Doctor Who Cuttings Archive

Who's afraid ...?

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1975-05-15 New Scientist.jpg


A groundling's notebook

I'm sorry to keep going on about psychiatrists and their remarkable views on the nature of mankind. I would like, if only for your sakes, gentle readers, to be able to ignore the entire tribe from now on. But they will keep coming out with staggering statements which simply cannot be allowed to pass unchallenged lest they be accepted as truth, and are then given a permanent place in a folk. lore already all too rich in myth and misconception.

Take the headline which ran across throe columns in The Times the other day: DR WHO IS BLAMED OVER EPIDEMIC OF SPIDER FEAR AMONG YOUNG CHILDREN.

This scarifying attack on what many of us cherish as television's noblest work conjured up a fearful picture of tens of thousands of innocent babes and toddlers cowering in corners by day and banishing sleep with their pitiful screams by night as they await a fate worse than death at the jaws of the huge predacious arachnids with which their fevered minds have populated familiar broom cupboards, attics and garden sheds.

But the shock horror scandal revelation in The Times turned out to be based on no more than a single short sentence in the middle of a two-thousand-or-so word article on neurotic disorders in children, printed in General Practitioner, and written by a Dr Michael Hession who is, inter alia, consultant psychiatrist to the Church of England Children's Society.

Dr Hession wrote, "A recent Dr Who series was probably responsible for an epidemic of spider phobia among young children." And that, so far as he was concerned, seemed to be the beginning and the end of the matter. He did not substantiate the claim that there had indeed been any "epidemic of spider phobia", but in any case he appears to regard such things as normal, since he blandly states that "Fears and phobias are almost universal among young children".

But this small truth (if truth it be) didn't for one moment dampen the crusading spirit of your friend and my friend, the formidable secretary of the National Viewers and Listeners' Association. Not a bit of it. She instantly leapt into the ring, claiming triumphantly that Dr Hessian's mild and, some might think, fanciful aside gloriously vindicated the warnings her organisation has already repeatedly uttered concerning the effect of Dr Who on very small children:

The BBC admit that they have done no research whatever into the effect of television programmes on children under five and that this programme is really meant for the intelligent 10-year-old and over. Yet they persist in putting out Dr Who at 5.30 in the evening. We intend to ask the BBC as a matter of urgency to finance independent research into the effect of Dr Who on the under-fives, and, in the meantime, ask them to switch the programme to 6.30.

Well, I have news for our Mary and her monstrous and humourless regiment of killjoys. I have already undertaken considerable research into the effect of Dr Who upon the under-fives. I have two under-fives of my own. One, a compassionate and fastidious young beauty who weeps at the tribulations of Lassie (now there's a target for you, Mary!) is very nearly four. The other, a tough guy, less inclined to sympathetic tears, is all of 33 months old. And do you know what they call Saturday, Mary? They don't call it Saturday. They call it Dr Who Day.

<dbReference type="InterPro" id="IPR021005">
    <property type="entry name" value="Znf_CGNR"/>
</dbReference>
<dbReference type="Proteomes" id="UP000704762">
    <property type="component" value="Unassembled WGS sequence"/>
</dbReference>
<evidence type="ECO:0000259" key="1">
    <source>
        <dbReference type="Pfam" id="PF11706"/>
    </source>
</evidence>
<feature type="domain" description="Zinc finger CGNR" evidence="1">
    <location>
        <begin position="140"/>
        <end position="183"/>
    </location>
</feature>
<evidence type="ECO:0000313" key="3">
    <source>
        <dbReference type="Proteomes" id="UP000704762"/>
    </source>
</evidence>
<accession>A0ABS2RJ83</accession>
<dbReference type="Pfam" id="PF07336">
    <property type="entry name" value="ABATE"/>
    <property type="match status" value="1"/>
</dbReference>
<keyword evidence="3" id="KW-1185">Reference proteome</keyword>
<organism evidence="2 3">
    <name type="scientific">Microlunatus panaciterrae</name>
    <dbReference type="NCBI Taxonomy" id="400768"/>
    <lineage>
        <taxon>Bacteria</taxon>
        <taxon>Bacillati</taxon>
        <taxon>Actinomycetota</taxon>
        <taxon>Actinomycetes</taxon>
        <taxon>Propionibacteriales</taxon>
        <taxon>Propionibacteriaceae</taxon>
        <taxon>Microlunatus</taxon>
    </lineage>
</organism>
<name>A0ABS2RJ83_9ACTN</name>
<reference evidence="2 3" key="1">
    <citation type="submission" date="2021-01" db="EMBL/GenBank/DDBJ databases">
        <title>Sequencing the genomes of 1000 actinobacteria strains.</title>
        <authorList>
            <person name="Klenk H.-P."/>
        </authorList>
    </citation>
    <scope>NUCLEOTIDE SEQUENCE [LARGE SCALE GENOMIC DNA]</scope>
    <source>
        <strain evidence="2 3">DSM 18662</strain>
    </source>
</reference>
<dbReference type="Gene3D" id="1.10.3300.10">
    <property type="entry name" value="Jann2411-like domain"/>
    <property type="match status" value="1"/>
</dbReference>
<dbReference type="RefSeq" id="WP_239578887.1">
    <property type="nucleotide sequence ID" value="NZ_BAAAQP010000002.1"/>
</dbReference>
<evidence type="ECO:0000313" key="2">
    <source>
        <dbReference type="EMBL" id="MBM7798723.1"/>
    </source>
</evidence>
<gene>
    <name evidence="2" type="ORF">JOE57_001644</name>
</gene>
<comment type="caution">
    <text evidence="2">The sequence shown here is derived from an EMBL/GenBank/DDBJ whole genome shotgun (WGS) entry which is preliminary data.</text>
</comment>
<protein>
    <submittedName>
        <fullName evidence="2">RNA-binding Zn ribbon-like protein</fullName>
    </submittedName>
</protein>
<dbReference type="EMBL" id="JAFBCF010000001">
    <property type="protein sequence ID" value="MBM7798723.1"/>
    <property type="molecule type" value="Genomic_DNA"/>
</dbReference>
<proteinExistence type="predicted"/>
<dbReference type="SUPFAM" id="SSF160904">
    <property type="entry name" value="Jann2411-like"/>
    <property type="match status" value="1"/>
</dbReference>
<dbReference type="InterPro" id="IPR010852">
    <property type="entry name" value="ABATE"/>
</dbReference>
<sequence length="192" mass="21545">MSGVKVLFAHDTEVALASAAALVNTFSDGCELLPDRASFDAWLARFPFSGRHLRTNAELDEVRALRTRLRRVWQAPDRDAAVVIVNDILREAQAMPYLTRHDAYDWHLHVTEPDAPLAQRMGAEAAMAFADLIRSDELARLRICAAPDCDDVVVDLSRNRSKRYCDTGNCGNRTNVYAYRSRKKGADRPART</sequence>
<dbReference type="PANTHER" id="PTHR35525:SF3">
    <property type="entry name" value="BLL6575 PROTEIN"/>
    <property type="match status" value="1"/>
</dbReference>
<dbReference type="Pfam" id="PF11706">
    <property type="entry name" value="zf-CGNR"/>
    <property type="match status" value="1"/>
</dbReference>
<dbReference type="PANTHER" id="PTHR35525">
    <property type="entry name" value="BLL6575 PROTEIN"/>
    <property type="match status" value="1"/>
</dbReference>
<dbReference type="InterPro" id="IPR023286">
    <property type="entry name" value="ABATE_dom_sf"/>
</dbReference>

"Is it Dr Who Day?" they cry, in eager tones, when various signs and portents, such as their mother putting on jeans instead of a working dress, indicate that yet another frenetic and exhausting two days of rest from labour are upon us. And they do not ask out of fear and apprehension, Mary, dear. No—they ask because Dr Who is far and away the most eagerly awaited and deeply relished item on the menu of their viewing week. They just loved those spiders.

One of their great joys is a strikingly life-like (if that's the appropriate term) and life-size Dalek which their big brother made for them some weeks ago. They go round propelling this fearsome creature, arms sticking stiffly out of a couple of ports, and as they shuffle in a menacing manner from victim to victim they grate out the dreaded Dalek war cry "Exterminate! Exterminate!" The tiny boy does it with rather more gusto, even, than his older and more sophisticated sister. We had to teach him to grate out "Resuscitate! Resuscitate!" as well, just in order to have a few able-bodied workers available to keep the household going.

Phobias my foot, Dr Hessian! And if you, Mrs Mary Whitehouse, dare try to spoil my young Dalek's pleasures with your interfering ways, I won't answer for the consequences.


Cartoon: Dr Whotehouse?

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  • APA 6th ed.: Gould, Donald (1975-05-15). Who's afraid ...?. New Scientist p. 400.
  • MLA 7th ed.: Gould, Donald. "Who's afraid ...?." New Scientist [add city] 1975-05-15, 400. Print.
  • Chicago 15th ed.: Gould, Donald. "Who's afraid ...?." New Scientist, edition, sec., 1975-05-15
  • Turabian: Gould, Donald. "Who's afraid ...?." New Scientist, 1975-05-15, section, 400 edition.
  • Wikipedia (this article): <ref>{{cite news| title=Who's afraid ...? | url= | work=New Scientist | pages=400 | date=1975-05-15 | via=Doctor Who Cuttings Archive | accessdate=28 February 2024 }}</ref>
  • Wikipedia (this page): <ref>{{cite web | title=Who's afraid ...? | url= | work=Doctor Who Cuttings Archive | accessdate=28 February 2024}}</ref>